“Actually ‘Vigil’ the opening track on the EP – it started as a song about Eric Garner, this was before George Floyd. I intended to put those songs on this record actually. But then the whole thing happened in 2020. And I got into a really bad headspace. I had panic attacks, I couldn’t sleep and like shoot up from sleeping, not drugs. And I was really worried about my family over in America. ” He pauses in reflection – “And it felt like nothing, you know, is given. This was basically therapy for me. And we didn’t let you know about the release with media. We didn’t put it out on the big label. We didn’t do any press for it because it felt like it had that tinge of exploiting tragedy. And yeah, we didn’t want like: ‘Something shitty happened, buy my album’ idea behind it. We didn’t want to do that.”

In retrospect, this EP was more about urgency to release these compelling tracks in reflection of such a traumatic time instead of the scheduling; so the subject obviously surpassed all matter in hindsight?

“Definitely. Also like lyrically, it’s so clear. There’s no level of abstraction to it. I don’t really enjoy writing like that. But yeah, in that particular case, I think it was kind of necessary. I’m glad we did it like we did. Because even, well including those songs on this record would feel kind of out of place in my opinion.”

The release Manuel is discussing is in fact the long awaited third studio full-length from Zeal & Ardor (our review here) and has been self-titled VERY honourably. A delightfully discordant venture of 14 tracks that expands from the previously discussed Jazz, original Rhythm & Blues and Black Metal amalgamation into new territories of electronic nuances and even Nu-Metal flirtations – considering the eponymous title, this flawlessly reflects their identity and growth since their inception. Furthermore, as conversed prior, what is written is often topical in nature and one such exemplary example is the brilliant composition and latest single ‘Church Burns’.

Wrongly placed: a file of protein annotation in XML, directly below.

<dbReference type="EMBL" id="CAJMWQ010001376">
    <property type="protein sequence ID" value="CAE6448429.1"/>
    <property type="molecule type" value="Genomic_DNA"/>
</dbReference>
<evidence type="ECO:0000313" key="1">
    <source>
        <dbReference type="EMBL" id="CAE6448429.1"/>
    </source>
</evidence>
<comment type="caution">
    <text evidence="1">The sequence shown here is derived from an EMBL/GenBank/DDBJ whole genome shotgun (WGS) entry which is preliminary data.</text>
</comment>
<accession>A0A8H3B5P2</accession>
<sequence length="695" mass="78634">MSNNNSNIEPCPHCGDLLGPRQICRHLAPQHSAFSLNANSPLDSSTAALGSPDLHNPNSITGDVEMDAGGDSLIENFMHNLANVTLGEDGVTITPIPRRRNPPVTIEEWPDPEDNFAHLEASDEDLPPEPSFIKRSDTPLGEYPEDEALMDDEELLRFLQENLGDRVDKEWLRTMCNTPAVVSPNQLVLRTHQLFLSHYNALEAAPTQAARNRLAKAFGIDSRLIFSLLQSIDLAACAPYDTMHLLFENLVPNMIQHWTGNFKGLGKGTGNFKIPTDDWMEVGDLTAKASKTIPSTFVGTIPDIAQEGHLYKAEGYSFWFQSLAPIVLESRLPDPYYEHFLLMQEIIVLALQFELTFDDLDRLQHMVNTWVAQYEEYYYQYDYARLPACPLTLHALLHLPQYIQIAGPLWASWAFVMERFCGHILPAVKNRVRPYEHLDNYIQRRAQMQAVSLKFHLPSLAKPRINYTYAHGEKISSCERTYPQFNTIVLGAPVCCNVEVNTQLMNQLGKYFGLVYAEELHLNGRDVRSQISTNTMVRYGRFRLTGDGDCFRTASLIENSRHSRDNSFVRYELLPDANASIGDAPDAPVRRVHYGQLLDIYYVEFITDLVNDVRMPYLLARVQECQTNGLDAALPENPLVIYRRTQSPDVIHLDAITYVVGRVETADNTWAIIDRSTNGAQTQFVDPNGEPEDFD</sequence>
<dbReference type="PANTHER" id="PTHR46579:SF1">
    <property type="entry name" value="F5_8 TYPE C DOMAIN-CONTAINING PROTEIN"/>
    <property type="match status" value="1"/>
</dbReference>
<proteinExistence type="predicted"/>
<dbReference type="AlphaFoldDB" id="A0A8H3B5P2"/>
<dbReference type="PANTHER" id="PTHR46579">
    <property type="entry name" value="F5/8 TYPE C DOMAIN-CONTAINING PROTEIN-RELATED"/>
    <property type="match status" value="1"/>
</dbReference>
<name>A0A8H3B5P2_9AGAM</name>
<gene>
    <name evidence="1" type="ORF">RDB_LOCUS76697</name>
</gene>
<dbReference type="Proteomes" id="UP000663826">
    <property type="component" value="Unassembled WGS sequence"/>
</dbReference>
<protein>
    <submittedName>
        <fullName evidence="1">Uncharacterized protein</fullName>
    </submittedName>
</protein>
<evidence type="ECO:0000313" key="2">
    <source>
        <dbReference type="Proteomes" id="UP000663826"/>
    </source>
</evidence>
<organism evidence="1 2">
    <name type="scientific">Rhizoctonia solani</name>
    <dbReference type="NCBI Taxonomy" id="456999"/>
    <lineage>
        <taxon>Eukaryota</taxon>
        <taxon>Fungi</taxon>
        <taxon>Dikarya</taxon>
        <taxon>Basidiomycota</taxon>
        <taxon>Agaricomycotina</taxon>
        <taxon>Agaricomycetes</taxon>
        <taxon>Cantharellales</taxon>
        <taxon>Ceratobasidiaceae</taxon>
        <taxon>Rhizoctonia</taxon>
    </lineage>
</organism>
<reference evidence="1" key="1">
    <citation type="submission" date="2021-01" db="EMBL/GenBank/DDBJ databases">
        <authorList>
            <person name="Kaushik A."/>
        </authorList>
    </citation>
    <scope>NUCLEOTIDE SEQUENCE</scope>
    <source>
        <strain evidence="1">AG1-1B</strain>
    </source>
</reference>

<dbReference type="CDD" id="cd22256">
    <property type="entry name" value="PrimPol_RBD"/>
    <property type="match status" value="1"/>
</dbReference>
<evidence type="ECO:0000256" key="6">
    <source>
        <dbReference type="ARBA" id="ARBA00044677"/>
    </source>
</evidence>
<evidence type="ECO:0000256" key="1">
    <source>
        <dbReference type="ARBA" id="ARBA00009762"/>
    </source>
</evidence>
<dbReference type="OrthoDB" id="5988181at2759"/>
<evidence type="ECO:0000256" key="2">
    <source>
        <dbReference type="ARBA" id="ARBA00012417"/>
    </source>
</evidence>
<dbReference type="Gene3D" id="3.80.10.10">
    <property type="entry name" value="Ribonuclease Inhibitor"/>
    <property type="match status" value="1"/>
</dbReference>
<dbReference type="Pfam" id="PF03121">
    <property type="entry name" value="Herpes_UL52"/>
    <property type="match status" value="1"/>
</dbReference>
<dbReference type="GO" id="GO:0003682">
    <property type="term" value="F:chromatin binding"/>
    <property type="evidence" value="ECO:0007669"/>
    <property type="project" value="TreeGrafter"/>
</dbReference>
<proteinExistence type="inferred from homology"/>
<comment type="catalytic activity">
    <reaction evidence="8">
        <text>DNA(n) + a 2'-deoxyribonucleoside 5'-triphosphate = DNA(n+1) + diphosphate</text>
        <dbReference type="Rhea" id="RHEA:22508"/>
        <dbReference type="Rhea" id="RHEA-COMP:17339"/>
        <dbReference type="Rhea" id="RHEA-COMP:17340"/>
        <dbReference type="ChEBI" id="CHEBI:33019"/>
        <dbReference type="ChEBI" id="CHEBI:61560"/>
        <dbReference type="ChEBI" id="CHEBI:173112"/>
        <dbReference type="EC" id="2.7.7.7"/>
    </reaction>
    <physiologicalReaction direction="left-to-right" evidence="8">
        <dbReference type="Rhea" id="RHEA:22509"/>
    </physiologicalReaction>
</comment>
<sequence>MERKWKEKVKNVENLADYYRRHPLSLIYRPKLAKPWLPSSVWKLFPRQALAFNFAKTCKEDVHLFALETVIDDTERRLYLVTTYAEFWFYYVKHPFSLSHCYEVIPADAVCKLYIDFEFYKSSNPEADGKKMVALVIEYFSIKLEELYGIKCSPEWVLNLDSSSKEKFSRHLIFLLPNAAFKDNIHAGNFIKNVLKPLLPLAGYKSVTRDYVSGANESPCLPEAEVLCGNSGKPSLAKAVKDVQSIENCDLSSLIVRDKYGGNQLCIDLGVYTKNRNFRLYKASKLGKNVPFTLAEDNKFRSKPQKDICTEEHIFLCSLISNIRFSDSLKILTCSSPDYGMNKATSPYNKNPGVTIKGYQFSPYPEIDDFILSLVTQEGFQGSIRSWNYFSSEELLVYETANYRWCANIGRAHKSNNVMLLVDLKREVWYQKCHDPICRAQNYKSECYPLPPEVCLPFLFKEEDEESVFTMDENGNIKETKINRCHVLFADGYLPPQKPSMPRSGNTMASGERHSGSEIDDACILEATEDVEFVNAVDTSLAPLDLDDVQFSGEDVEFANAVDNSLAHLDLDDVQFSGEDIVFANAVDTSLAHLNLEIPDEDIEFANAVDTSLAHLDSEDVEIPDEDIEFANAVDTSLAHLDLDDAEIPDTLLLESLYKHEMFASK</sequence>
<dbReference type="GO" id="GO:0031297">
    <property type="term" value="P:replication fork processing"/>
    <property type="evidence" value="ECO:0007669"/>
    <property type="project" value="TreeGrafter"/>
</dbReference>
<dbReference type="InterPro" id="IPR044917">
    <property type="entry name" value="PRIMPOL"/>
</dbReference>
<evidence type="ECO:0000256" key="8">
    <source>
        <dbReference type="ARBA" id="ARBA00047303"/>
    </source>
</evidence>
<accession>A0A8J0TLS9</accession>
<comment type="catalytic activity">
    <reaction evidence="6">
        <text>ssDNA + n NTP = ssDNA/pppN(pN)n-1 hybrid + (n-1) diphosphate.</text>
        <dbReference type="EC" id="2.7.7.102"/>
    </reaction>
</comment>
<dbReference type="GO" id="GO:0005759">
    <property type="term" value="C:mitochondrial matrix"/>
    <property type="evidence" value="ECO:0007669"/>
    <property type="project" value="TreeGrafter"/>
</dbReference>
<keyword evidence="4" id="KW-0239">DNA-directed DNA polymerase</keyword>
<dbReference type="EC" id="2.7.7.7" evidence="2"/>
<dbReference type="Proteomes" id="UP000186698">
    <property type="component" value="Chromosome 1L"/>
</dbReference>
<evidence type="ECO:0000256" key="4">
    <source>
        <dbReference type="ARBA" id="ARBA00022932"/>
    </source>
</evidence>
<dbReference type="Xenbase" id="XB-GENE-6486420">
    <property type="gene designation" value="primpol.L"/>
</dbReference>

“Yeah obviously it is about that ‘wave’ of Black Metal. And it’s also about, well basically, nothing is holy. And something has to come down in order for something to be built, it is often the case. I just wanted to make this is kind of strange combination; the song has a pop structure; it’s basically a pop song. There’s a little bit of guitar in it. And I wanted the most commercial sounding one to be lyrically the most questionable one, and I think we kind of nailed it.” He giggles in near uncertainty (from this scribe’s perspective, this track is beyond a victory, it is a marvel). “We’re getting really like, a bizarre amount of support for this single. If you’re going to open Apple Music, it’s amazingly gonna be in the new music daily play. I don’t know what they’re smoking but apparently, that’s fine (chuckling).”

As intense as the subject matter might become, Manuel is wholeheartedly a gentleman – filled with euphoria and liveliness. A question this writer found necessary to ask was one which inspired the whole project that reads: “What if American slaves had embraced Satan instead of Jesus?” And whether Mr Gagneux had an answer?

“I think I’d still have a question. I that’s kind of like the seed of my alternate history project. And I think there’s so many potential scenarios and how it could go. You know, one being it would be totally snuffed out. The other being there was like this subculture or even took over. Kanye’s (West) music would sound different I think.” He enlightens amusingly.

Undoubtedly with slightly Stranger Fruit, Manuel and Zeal & Ardor have accomplished beyond the “difficult” in the Wake Of A Nation, they have unquestionably aroused the world. “The impossible may take a little while” which cannot be denied, however: “There’s a storm out there” that Zeal & Ardor have again, supplied.

Interview By Will OakeshottInsta: @teenwolfwill

Zeal & Ardor is out Friday via MVKA.
Pre-order here

Zeal & Ardor – Zeal & Ardor tracklisting:

1. Zeal & Ardor
2. Run
3. Death To The Holy
4. Emersion
5. Golden Liar
6. Erase
7. Bow
8. Feed The Machine
9. I Caught You
10. Church Burns
11. Götterdämmerung
12.Hold Your Head Low
13. J-M-B
14. A-H-I-L

About Will Oakeshott (88 Articles)
Funny bloke, writer, Journalist, Vocalist, bit of acting, music, comedy and dad joke lover. Love: music, beer, bodyboarding, movies, books.